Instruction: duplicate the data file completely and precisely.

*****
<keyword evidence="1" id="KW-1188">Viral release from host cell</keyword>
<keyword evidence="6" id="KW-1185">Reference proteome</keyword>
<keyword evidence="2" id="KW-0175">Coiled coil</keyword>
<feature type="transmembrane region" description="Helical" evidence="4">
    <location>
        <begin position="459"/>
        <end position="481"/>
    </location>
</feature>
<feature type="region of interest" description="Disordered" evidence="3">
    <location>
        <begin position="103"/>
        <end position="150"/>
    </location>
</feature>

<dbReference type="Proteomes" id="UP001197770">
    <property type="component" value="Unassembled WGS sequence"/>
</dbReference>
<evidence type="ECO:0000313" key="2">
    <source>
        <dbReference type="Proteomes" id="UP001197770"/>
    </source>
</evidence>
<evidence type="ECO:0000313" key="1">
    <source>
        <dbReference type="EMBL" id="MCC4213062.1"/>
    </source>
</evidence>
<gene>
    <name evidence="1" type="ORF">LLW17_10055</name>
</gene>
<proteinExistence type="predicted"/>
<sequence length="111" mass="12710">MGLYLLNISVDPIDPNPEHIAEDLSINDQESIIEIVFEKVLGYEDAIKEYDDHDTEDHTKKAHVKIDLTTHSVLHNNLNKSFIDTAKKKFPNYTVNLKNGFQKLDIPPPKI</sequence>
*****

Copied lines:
<keyword evidence="1" id="KW-1188">Viral release from host cell</keyword>
<keyword evidence="6" id="KW-1185">Reference proteome</keyword>
<keyword evidence="2" id="KW-0175">Coiled coil</keyword>
<feature type="transmembrane region" description="Helical" evidence="4">
    <location>
        <begin position="459"/>
        <end position="481"/>
    </location>
</feature>
<feature type="region of interest" description="Disordered" evidence="3">
    <location>
        <begin position="103"/>
        <end position="150"/>
    </location>
</feature>

<dbReference type="Proteomes" id="UP001197770">
    <property type="component" value="Unassembled WGS sequence"/>
</dbReference>
<evidence type="ECO:0000313" key="2">
    <source>
        <dbReference type="Proteomes" id="UP001197770"/>
    </source>
</evidence>
<evidence type="ECO:0000313" key="1">
    <source>
        <dbReference type="EMBL" id="MCC4213062.1"/>
    </source>
</evidence>
<gene>
    <name evidence="1" type="ORF">LLW17_10055</name>
</gene>
<proteinExistence type="predicted"/>
<sequence length="111" mass="12710">MGLYLLNISVDPIDPNPEHIAEDLSINDQESIIEIVFEKVLGYEDAIKEYDDHDTEDHTKKAHVKIDLTTHSVLHNNLNKSFIDTAKKKFPNYTVNLKNGFQKLDIPPPKI</sequence>